Oh, one more thing. He has not finished his “Site Navigation Identification Chart” — so that was not shared as promised at this time. He did say that his idea is based on plane spotting cards from World War II.

#2 was bit of a disappointment as well. I met a few people, but I didn’t quite get a chance to talk to as many people as I had hoped. If you are looking at this post and are looking for an IA opportunity, please send your resume to careers[at]

#3 — I really didn’t see enough of Adobe to make any impression. I don’t know what I was expecting, but I guess it’s no surprise that it looked like any other corporate giant.

(By the way I illustrated his mug since I didn’t have any photo that I could legally use for this post…)

You should check out this website

Saturday, August 25, 2007

Should Do This

Should Do This is the latest from Robot Co-Op who brought us 43 Things/Places/People. The “43″ series never stuck with me, but I think I’ll like SDT, because it’s not really about what I want but it’s what I think other people should do. I think most other people also find it easier to criticize others and point out what should be different with the world. Is that a personality flaw? Who cares! I think it’s more fun, too!

I like the nice details like the use of sub-domains so the URL of the list of things Apple should do reads like:, and so on. I like that agreeing/disagreeing is not used like a rating system. There is no incentive to agree/disagree just to bring something up higher/lower in ranking (like digg), so hopefully people are more honest.

Obviously there’s more work to come later (like aggregating similar suggestions and a more robust contact system), so it’ll be exciting to watch what they’ll accomplish in the near future. I’ll be checking back often to suggest more things. You should, too!

Tinker, Tailor, Maker, Sailor: New Perspectives on UX and the Web

Tuesday, August 14, 2007

Just came back from this event: Tinker, Tailor, Maker, Sailor: New Perspectives on UX and the Web

It was hosted by ZAAZ, our alleged competitor. Their space was really nice — loved the big windows, and open space with booths and couches. And the location! Parking must be tough, but it’s not bad if it encourages taking a bus, etc.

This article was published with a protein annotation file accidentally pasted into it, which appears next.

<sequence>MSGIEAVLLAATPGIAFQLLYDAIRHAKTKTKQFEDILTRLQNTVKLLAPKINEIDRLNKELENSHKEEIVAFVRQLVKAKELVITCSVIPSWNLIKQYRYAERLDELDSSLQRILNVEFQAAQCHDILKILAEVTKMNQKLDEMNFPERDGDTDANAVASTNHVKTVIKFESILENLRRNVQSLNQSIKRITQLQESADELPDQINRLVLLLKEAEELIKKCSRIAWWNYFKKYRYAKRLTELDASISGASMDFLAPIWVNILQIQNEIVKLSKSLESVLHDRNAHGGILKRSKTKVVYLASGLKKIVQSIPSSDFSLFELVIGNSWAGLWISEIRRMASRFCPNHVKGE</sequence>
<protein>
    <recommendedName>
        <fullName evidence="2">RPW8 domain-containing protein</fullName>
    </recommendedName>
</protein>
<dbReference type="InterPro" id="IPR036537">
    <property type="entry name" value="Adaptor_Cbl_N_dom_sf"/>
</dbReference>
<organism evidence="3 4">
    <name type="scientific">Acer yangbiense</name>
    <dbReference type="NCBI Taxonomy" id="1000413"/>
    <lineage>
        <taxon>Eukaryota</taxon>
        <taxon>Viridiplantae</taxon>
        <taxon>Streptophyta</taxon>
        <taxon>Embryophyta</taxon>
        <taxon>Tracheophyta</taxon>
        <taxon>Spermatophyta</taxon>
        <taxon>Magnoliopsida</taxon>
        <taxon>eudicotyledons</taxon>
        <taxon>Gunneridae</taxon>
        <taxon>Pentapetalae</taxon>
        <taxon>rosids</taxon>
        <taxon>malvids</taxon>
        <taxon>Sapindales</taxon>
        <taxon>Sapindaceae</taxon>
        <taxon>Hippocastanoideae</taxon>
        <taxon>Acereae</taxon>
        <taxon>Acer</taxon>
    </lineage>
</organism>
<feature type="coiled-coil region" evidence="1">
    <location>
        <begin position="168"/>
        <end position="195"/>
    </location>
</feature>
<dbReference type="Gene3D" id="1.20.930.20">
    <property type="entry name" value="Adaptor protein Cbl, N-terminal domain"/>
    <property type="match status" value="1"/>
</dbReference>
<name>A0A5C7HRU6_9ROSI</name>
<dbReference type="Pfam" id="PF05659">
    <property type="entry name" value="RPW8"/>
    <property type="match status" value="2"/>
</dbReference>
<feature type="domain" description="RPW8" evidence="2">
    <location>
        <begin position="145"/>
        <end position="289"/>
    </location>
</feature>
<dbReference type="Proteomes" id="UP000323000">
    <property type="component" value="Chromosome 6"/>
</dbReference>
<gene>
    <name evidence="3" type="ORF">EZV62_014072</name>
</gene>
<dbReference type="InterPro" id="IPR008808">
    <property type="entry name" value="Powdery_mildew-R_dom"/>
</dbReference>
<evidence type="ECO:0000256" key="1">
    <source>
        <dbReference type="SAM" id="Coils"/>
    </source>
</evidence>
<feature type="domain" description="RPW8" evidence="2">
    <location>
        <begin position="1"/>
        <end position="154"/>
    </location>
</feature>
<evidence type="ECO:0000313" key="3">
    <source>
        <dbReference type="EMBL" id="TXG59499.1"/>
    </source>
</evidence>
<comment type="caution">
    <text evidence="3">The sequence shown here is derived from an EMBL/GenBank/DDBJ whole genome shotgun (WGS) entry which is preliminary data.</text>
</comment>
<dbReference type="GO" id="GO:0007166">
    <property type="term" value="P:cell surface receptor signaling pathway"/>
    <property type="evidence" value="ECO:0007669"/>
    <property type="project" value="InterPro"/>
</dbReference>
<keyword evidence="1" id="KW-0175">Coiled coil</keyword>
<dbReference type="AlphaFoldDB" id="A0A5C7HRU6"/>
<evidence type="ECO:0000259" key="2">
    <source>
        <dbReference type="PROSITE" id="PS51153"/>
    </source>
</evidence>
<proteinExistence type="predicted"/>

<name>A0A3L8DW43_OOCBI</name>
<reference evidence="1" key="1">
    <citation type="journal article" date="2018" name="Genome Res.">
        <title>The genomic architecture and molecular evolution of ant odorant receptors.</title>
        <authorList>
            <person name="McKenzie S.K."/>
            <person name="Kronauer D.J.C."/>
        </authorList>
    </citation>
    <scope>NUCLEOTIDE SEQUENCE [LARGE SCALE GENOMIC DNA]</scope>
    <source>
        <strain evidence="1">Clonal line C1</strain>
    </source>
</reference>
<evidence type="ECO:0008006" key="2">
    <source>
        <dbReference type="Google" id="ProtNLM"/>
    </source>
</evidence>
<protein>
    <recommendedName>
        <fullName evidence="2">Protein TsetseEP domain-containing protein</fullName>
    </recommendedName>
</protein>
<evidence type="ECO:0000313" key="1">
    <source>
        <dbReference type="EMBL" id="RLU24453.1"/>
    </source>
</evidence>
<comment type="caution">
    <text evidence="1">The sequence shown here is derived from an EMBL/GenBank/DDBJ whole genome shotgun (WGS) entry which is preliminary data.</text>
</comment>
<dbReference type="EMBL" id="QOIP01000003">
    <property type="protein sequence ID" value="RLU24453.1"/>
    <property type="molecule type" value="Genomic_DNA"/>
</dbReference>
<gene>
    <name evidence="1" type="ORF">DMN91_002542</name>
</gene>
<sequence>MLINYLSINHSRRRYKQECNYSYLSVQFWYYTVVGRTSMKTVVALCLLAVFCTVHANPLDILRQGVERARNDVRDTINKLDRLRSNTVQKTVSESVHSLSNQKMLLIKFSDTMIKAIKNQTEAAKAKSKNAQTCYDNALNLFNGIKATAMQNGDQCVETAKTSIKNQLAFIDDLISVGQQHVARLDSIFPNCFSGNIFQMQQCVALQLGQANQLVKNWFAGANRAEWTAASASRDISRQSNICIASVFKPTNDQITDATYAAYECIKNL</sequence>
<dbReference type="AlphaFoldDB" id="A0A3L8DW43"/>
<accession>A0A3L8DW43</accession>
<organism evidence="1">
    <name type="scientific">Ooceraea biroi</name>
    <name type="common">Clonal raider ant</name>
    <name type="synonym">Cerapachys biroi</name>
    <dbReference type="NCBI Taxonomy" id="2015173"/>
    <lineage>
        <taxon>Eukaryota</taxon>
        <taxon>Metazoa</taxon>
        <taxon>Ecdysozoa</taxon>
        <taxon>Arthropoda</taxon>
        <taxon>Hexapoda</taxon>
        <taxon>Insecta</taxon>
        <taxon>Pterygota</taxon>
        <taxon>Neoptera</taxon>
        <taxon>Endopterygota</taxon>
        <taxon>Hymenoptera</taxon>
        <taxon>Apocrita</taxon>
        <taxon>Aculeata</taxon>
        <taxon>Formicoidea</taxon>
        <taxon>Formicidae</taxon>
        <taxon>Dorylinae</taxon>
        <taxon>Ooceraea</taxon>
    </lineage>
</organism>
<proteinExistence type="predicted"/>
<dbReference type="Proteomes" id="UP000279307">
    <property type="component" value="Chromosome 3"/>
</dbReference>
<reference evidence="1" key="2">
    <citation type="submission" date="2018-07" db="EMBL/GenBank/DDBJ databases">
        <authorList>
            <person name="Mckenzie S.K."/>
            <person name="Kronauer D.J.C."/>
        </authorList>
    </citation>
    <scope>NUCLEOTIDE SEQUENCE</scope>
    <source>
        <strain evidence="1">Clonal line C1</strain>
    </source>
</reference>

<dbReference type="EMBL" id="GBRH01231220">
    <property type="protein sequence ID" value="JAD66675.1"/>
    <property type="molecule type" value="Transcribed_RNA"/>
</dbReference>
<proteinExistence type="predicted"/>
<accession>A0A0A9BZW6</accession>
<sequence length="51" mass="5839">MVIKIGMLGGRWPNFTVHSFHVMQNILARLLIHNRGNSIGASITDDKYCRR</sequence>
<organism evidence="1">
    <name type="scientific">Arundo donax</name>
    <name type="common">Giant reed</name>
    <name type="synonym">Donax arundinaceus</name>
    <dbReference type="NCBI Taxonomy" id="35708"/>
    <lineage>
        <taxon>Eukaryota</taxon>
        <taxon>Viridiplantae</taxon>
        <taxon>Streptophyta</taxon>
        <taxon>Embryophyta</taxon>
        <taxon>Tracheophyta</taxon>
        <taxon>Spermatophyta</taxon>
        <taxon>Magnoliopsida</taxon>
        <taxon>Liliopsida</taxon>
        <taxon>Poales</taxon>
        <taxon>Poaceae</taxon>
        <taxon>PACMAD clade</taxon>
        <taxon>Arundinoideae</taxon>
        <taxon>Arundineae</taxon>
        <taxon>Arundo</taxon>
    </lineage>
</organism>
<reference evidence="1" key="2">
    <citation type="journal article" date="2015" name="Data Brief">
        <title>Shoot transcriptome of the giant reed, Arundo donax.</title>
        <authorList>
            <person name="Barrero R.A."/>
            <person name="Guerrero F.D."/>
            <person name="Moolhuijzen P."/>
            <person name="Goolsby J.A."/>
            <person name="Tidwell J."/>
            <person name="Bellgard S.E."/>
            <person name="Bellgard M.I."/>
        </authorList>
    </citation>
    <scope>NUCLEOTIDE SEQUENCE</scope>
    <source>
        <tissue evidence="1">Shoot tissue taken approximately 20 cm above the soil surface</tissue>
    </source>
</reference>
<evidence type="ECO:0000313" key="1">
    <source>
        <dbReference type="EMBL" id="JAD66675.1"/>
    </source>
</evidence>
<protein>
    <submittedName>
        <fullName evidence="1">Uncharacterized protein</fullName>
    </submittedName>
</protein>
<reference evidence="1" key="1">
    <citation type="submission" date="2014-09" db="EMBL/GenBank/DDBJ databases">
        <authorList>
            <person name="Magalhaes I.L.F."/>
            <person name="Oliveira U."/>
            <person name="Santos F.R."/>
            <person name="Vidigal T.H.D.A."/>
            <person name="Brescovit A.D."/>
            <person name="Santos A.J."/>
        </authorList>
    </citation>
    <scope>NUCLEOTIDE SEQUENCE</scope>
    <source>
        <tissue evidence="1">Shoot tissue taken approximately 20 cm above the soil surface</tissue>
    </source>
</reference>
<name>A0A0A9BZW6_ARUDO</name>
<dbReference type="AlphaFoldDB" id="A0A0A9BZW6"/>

Anyway, about the event. I liked all the speakers — I think I learned something from each one.

Lee LeFever: Lots of good pointers on preparing yourself for creating an online community. Maybe leaned a bit on a basic side, with advice like: Make it scalable; Have a community manager, etc. But a good start of a laundry list of things to consider — better than learning it the hard way!

Emma Rose: Did the impossible — explained the ethnographic research process in a really simple, practical way… in 15 minutes. Also she runs a program with University of Washington where she helps students conduct usability studies with real projects. Yes, I got her business card.

Jason Carmel: A real primer on web optimization. He was a very entertaining speaker, and that may be what I learned from him the most. Not putting down his presentation, but I was lucky enough to go to Google to learn the basics in March so it was everything I knew (which isn’t much).

Paul Ingram: The most ambitious presentation, and that’s why this was my favorite even though it probably wasn’t the most successful or polished. He spoke with passion about the need to create something new. I think everyone’s chord was struck at one point or another, being in a creative field and all. I think he would have liked a group hug at the end.

Thanks, ZAAZ!

Collaboration gets it done

Monday, June 18, 2007

Here’s a list of skills essential for a designer to take on a more strategic role rather than a tactical one, from Luke Wroblewski’s Functioning Form.

I would add one more to this list:

Learn to build consensus.
It’s essential to approach these high-level meetings with stakeholders as a chance to get everyone on the same page. If you’re a good designer, your solution will always be gounded on long- and short-term business objectives. What separates you as a good strategist is your skill to corral disparate organizational needs and allow your client to shoot for the same goal as a group. If everyone feels like they’re heard during strategy phase, it builds a good foundation for when you get into actual design and implementation. The client will trust you and you will feel like you’re working together. But if you come off as an outside expert who’s telling them what’s best for them, there will always be somebody who will make a point of diagreeing with you, and you’re in for a rocky project. Sometimes it’s not even about design. It comes down to involving the client and making them feel invested in the process.